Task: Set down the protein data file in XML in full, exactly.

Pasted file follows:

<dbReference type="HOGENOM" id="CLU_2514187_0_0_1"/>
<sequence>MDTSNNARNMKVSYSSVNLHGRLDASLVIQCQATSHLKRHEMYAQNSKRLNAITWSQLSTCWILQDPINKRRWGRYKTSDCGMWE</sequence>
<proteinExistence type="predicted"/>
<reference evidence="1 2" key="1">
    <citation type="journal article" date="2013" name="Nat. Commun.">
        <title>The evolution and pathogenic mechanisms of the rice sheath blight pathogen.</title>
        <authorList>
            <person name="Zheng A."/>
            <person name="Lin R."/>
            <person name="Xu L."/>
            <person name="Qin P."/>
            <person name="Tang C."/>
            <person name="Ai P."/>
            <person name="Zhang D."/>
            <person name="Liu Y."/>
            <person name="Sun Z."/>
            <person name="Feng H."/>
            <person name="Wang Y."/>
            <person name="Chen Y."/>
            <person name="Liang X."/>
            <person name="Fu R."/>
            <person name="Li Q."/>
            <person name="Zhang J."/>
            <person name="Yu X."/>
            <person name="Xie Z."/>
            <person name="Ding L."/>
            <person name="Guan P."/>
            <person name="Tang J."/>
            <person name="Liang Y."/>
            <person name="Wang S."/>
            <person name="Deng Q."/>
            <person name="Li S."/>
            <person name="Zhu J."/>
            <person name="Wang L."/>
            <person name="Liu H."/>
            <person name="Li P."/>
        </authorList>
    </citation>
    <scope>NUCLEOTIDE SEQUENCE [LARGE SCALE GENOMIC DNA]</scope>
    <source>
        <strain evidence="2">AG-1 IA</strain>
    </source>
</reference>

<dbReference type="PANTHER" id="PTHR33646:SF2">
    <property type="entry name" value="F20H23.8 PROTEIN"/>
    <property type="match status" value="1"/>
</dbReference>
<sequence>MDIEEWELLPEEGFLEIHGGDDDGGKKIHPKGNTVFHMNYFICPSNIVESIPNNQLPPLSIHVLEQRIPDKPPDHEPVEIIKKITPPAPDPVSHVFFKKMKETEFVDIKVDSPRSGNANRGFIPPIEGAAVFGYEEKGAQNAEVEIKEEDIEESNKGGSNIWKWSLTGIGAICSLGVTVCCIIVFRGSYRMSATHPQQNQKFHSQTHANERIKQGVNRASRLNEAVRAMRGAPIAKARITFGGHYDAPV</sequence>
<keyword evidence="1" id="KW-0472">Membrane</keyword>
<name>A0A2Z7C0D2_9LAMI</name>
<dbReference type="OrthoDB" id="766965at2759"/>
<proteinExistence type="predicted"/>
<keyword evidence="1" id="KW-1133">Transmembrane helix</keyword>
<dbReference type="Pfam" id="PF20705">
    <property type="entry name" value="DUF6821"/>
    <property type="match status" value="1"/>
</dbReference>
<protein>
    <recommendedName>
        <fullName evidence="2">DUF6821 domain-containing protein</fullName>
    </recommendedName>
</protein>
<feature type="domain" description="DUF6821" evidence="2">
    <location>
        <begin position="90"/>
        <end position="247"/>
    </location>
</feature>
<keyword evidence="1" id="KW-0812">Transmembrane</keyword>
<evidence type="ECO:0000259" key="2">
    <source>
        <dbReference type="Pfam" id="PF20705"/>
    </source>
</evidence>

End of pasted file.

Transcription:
<dbReference type="HOGENOM" id="CLU_2514187_0_0_1"/>
<sequence>MDTSNNARNMKVSYSSVNLHGRLDASLVIQCQATSHLKRHEMYAQNSKRLNAITWSQLSTCWILQDPINKRRWGRYKTSDCGMWE</sequence>
<proteinExistence type="predicted"/>
<reference evidence="1 2" key="1">
    <citation type="journal article" date="2013" name="Nat. Commun.">
        <title>The evolution and pathogenic mechanisms of the rice sheath blight pathogen.</title>
        <authorList>
            <person name="Zheng A."/>
            <person name="Lin R."/>
            <person name="Xu L."/>
            <person name="Qin P."/>
            <person name="Tang C."/>
            <person name="Ai P."/>
            <person name="Zhang D."/>
            <person name="Liu Y."/>
            <person name="Sun Z."/>
            <person name="Feng H."/>
            <person name="Wang Y."/>
            <person name="Chen Y."/>
            <person name="Liang X."/>
            <person name="Fu R."/>
            <person name="Li Q."/>
            <person name="Zhang J."/>
            <person name="Yu X."/>
            <person name="Xie Z."/>
            <person name="Ding L."/>
            <person name="Guan P."/>
            <person name="Tang J."/>
            <person name="Liang Y."/>
            <person name="Wang S."/>
            <person name="Deng Q."/>
            <person name="Li S."/>
            <person name="Zhu J."/>
            <person name="Wang L."/>
            <person name="Liu H."/>
            <person name="Li P."/>
        </authorList>
    </citation>
    <scope>NUCLEOTIDE SEQUENCE [LARGE SCALE GENOMIC DNA]</scope>
    <source>
        <strain evidence="2">AG-1 IA</strain>
    </source>
</reference>

<dbReference type="PANTHER" id="PTHR33646:SF2">
    <property type="entry name" value="F20H23.8 PROTEIN"/>
    <property type="match status" value="1"/>
</dbReference>
<sequence>MDIEEWELLPEEGFLEIHGGDDDGGKKIHPKGNTVFHMNYFICPSNIVESIPNNQLPPLSIHVLEQRIPDKPPDHEPVEIIKKITPPAPDPVSHVFFKKMKETEFVDIKVDSPRSGNANRGFIPPIEGAAVFGYEEKGAQNAEVEIKEEDIEESNKGGSNIWKWSLTGIGAICSLGVTVCCIIVFRGSYRMSATHPQQNQKFHSQTHANERIKQGVNRASRLNEAVRAMRGAPIAKARITFGGHYDAPV</sequence>
<keyword evidence="1" id="KW-0472">Membrane</keyword>
<name>A0A2Z7C0D2_9LAMI</name>
<dbReference type="OrthoDB" id="766965at2759"/>
<proteinExistence type="predicted"/>
<keyword evidence="1" id="KW-1133">Transmembrane helix</keyword>
<dbReference type="Pfam" id="PF20705">
    <property type="entry name" value="DUF6821"/>
    <property type="match status" value="1"/>
</dbReference>
<protein>
    <recommendedName>
        <fullName evidence="2">DUF6821 domain-containing protein</fullName>
    </recommendedName>
</protein>
<feature type="domain" description="DUF6821" evidence="2">
    <location>
        <begin position="90"/>
        <end position="247"/>
    </location>
</feature>
<keyword evidence="1" id="KW-0812">Transmembrane</keyword>
<evidence type="ECO:0000259" key="2">
    <source>
        <dbReference type="Pfam" id="PF20705"/>
    </source>
</evidence>